Arkansas Traveller [Ku Klux Klan Newspaper]

The Arkansas Traveller was a weekly Ku Klux Klan (KKK) newspaper published in El Dorado (Union County) and Little Rock (Pulaski County) in 1923 and 1924. It was one of many Klan newspapers of the 1920s, joining such national newspapers as the Searchlight, Imperial Night-Hawk, Klan Kourier, and Fiery Cross. Many states and some cities had Klan newspapers similar to the Arkansas Traveller. The newspaper reported on activities of local Klan chapters and pushed the national Klan agenda against immigration, Catholicism, immorality, and racial equality.

The newspaper was first published around April 1923 in El Dorado by Elmer C. Croom and James D. Baynham, both of whom held jobs with the El Dorado Daily Tribune. Croom worked as the general manager of the Tribune, while Baynham served as the Tribune’s advertising manager.

El Dorado had one of the largest and most active Klan chapters in Arkansas. With the oil and gas boom in Union County in the early 1920s, El Dorado and neighboring communities of Norphlet (Union County) and Smackover (Union County) became boomtowns notorious for gambling establishments, brothels, and speakeasies. Between April and June 1923, the county sheriff, B. Allen Hancock, arrested Croom and Baynham multiple times for criminal libel for their allegations that local government officials profited by the vice and had thwarted efforts by the federal government to prosecute moonshiners, bootleggers, and drug venders. They had also accused some oilmen and local businessmen of direct involvement in illegal activities.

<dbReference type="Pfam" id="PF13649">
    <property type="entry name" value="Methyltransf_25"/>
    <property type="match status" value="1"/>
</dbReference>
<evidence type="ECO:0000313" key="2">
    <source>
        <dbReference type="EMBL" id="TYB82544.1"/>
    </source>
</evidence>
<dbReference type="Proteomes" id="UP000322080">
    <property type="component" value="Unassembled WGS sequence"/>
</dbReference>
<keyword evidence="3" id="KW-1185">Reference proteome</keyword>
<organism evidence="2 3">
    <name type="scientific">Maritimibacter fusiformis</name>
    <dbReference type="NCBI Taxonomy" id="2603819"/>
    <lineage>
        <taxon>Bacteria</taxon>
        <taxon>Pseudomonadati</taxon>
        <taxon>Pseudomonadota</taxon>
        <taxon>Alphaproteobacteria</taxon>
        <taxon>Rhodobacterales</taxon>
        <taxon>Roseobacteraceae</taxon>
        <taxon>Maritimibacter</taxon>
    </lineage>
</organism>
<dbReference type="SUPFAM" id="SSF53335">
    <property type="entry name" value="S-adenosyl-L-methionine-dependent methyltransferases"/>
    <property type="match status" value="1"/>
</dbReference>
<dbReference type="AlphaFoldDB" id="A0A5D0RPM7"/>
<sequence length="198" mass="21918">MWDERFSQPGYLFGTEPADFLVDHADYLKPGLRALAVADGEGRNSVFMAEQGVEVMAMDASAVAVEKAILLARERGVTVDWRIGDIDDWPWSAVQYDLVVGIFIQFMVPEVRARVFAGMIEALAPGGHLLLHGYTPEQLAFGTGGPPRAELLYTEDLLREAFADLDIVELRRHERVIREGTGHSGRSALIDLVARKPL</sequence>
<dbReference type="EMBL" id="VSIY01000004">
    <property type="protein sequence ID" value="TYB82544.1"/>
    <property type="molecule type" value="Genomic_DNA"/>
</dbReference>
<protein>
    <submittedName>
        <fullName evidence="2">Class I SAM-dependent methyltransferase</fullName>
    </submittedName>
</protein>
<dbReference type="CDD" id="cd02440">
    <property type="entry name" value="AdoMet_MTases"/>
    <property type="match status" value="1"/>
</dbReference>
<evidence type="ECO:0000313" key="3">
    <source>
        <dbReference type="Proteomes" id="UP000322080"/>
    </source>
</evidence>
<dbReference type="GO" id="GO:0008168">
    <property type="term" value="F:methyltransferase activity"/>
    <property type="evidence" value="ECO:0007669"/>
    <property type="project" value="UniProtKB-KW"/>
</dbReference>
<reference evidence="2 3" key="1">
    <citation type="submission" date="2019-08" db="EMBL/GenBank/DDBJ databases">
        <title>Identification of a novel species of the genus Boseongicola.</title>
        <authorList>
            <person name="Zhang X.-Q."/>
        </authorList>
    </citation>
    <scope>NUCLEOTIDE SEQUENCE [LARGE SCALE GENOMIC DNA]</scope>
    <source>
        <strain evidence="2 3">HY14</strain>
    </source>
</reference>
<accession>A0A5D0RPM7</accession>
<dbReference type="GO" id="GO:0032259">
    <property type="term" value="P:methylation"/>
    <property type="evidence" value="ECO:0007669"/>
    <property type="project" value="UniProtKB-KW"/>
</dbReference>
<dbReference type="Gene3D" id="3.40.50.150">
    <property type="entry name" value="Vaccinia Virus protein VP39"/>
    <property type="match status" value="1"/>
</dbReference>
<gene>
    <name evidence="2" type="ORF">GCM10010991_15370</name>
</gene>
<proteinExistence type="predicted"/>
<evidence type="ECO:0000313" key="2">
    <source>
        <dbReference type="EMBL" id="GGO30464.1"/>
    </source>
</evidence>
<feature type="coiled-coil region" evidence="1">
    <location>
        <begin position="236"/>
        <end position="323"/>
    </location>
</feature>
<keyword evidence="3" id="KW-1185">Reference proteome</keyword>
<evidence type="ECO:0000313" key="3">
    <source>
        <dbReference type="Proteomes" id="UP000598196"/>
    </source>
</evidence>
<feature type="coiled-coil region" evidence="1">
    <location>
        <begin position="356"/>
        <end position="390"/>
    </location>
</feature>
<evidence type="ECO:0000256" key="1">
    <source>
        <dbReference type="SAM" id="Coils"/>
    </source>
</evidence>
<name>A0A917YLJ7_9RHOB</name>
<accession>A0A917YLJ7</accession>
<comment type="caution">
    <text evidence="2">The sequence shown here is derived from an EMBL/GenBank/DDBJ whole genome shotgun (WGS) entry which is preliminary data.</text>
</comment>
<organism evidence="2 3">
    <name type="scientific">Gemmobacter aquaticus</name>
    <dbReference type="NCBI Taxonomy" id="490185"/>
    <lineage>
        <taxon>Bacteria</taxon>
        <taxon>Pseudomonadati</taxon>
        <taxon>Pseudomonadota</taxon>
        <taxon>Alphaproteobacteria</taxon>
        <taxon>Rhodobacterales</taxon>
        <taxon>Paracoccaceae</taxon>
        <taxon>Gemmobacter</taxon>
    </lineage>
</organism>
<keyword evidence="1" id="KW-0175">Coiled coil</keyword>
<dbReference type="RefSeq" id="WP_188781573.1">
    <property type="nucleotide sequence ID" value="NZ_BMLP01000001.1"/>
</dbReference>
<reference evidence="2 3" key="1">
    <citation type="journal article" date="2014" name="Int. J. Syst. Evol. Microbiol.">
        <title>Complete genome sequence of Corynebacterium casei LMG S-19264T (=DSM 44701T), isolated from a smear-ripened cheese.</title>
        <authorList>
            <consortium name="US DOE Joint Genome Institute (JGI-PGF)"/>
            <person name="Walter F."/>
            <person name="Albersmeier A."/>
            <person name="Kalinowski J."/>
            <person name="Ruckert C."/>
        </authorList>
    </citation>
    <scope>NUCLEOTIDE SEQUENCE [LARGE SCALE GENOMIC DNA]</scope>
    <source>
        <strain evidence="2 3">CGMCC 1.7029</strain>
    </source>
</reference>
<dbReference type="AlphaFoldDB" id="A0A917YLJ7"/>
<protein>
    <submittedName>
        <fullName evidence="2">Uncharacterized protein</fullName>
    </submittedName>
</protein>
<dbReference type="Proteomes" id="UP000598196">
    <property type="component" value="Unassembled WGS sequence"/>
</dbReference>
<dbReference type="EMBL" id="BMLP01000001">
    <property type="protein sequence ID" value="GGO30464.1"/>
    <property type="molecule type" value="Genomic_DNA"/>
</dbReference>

By October 1923, Baynham moved to Arkansas’s capital city, and he singlehandedly published the newspaper from Little Rock and El Dorado. He apparently affiliated with the Little Rock Klan No. 1—the state’s largest Klan chapter, with 8,000 members. He became so enamored with its Exalted Cyclops and Grand Dragon for Arkansas, James A. Comer, that he named his firstborn son James Comer Baynham.

It is not clear how long the paper continued to be published. It was still in print in February 1924, but by the following August, Baynham had moved to Memphis, Tennessee, to edit the Memphis Klan Kourier. By that time, the Klan’s influence was declining in Arkansas as well as elsewhere in the nation.

Only two copies of The Arkansas Traveller have apparently survived, both in New Haven, Connecticut, in the archives of the Knights of Columbus, a Roman Catholic fraternal order. The Knights led the counterattack against the circulation of a fake oath, purported to be taken upon membership in the order, in which members supposedly vowed to wipe out Protestants from the face of the earth. The October 15 and November 5, 1923, issues of the Traveller repeated the charges, even reprinting portions of the forged document. Luke Hart, the head of the Knights, collected and archived the issues with thoughts of suing Baynham for libel. When the Arkansas secretary of the Knights informed him that nearly all elected officials in Little Rock and Pulaski County were active Klan members, however, Hart dropped his plans for a lawsuit.

For additional information:
Barnes, Kenneth C. The Ku Klux Klan in 1920s Arkansas: How Protestant White Nationalism Came to Rule a State. Fayetteville: University of Arkansas Press, 2021.

Baynham, James C. Where Does My Age Group Meet? San Jose, CA: Writers Club Press, 2001.

Kenneth C. Barnes
Conway, Arkansas


    I have a copy of the Arkansas Traveller dated March 3, 1924, with the headline “Catholics Mob Klansman.”

    Bobby Trouten Des Arc, AR